Europe

NHR Termination Back on the Table As President Invokes Questionable Constitutional Maneuver

Madalena Monteiro
Lisbon


As readers of IMI have become accustomed to this year, when it comes to Portuguese political decisions on tax and immigration policy, nothing is final until it is final.

Yesterday, President Marcelo Rebelo de Sousa announced the dissolution of the Assembly of the Republic and called elections for March 10, 2024, following the dismissal of Antonio Costa from the position of Prime Minister following a corruption scandal associated with contracts concluded in the context of hydrogen and lithium exploration.

At that moment, it was clear to everyone (including myself) that the government’s resignation represented the expiry of the state budget law for 2024, which in turn would have forestalled the extinction of the NHR regime. This was because Article 167 of the constitution effectively states that any legislative proposals tabled by a sitting government are rendered null and void if that government resigns or falls.

However, since then, the UTAO (Technical Budget Support Unit) has issued a technical note clarifying that since the budget law was already approved in “the generality” (na generalidade), the act in question no longer has the nature of a proposed law for the purposes of applying article 167 of the Constitution.

Instead, the UTAO says, the bill has already taken on the nature of a Decree of the Assembly of the Republic, which implies continuity of the legislative process. Consequently, a final global vote on the state budget law for 2024 (which includes the NHR termination proposal) will now be subject to a vote after all, on November 29th.

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For Portugal, a great deal more than the NHR regime is at stake. If the law approving the State Budget were not to be approved, Portugal would immediately lose access to European funds from the Recovery and Resilience Plan (the so-called European “bazooka”).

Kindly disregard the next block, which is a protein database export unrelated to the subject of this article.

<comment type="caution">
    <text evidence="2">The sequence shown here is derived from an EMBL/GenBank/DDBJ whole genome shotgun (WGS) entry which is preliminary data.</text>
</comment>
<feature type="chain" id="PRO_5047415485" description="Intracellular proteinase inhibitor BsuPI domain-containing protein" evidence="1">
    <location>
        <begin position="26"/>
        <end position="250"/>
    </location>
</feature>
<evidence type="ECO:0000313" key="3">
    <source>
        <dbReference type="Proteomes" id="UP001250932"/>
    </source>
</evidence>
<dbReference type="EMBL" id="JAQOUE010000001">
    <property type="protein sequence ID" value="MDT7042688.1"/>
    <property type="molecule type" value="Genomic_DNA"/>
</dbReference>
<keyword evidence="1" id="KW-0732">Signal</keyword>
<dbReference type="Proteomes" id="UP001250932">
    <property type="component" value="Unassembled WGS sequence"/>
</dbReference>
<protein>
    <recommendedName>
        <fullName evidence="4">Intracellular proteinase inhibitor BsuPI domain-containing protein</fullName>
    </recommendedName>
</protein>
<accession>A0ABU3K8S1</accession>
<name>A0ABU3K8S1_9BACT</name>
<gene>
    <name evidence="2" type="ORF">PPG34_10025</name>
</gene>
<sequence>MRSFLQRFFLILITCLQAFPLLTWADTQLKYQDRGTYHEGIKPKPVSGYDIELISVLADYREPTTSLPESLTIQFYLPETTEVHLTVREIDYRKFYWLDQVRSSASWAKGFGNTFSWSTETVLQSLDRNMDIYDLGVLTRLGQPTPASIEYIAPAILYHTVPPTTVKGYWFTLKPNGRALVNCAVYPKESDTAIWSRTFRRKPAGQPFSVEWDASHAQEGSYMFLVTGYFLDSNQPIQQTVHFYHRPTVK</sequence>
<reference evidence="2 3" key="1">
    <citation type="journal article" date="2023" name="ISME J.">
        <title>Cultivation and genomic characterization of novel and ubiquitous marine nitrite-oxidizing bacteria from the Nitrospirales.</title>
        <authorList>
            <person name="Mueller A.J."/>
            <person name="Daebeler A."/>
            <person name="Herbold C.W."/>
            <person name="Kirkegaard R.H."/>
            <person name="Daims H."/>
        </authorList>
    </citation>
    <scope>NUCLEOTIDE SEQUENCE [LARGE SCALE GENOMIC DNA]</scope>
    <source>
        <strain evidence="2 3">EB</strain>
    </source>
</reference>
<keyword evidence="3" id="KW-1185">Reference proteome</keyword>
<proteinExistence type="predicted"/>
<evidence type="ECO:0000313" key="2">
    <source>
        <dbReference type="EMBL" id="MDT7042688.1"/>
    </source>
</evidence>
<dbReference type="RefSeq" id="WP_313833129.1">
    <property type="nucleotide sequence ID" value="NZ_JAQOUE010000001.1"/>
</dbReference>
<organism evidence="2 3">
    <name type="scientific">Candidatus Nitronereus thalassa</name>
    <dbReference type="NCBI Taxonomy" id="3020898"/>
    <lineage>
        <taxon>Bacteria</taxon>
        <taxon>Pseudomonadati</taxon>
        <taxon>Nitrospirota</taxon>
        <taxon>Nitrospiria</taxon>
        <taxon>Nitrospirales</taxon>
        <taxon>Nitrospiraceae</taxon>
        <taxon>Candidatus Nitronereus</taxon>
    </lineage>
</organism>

Although several relevant constitutionalists have spoken out about the unconstitutionality of this understanding, it appears President Marcelo Rebelo de Sousa prefers to adopt this constitutional maneuver that allows the maintenance of the 2024 State Budget Law proposal, relying on the understanding of UTAO, forcing a vote on the bill on November 29th to avoid the loss of EU funds.

The outcome of that vote is highly unpredictable, given the deep divisions within the Socialist Party this week’s revelations. While the Socialist Party has a clear parliamentary majority, Pedro Nuno Santos (tipped by many as the most likely Socialist to replace Costa as Prime Minister) has departed from the party line in recent weeks. Considering the gravity of the corruption scandal in which Costa’s faction of the party is embroiled, it is possible that certain elements of the Socialist Party will try to distance themselves from that ignominy by calling for changes to the State Budget Law.

Moreover, considering the uncertainty around who exactly will govern Portugal next, the various parties may enter into a “pact regime” so that the new government, whoever ends up composing after the election in March, can get behind the budget law. A state budget law is typically the most important bill a government tables, and it would not be reasonable to make a new Social Democrat government implement a state budget introduced by a former Socialist government.

Several highly reputed constitutionalists have said the President’s move is constitutionally fraudulent. I personally think his actions represent a flagrant disregard for the Constitution by someone whose duty it is to defend it.

It places the country in a highly complex situation: We have a government involved in a corruption scandal and a prime minister who has resigned while under investigation by the Supreme Court. Nonetheless, the government will carry on with full functionality for several more months as though nothing had happened. At a time when we should be celebrating 50 years of democratic rule, our institutions have fallen into total discredit, not only in the eyes of the Portuguese but also in those of the international community.

The various parliamentary commissions are still discussing the wording of the bill. By the time we get to the final vote on November 29th, the bill will either still include provisions to end the NHR or not.

So don’t open the champagne yet.

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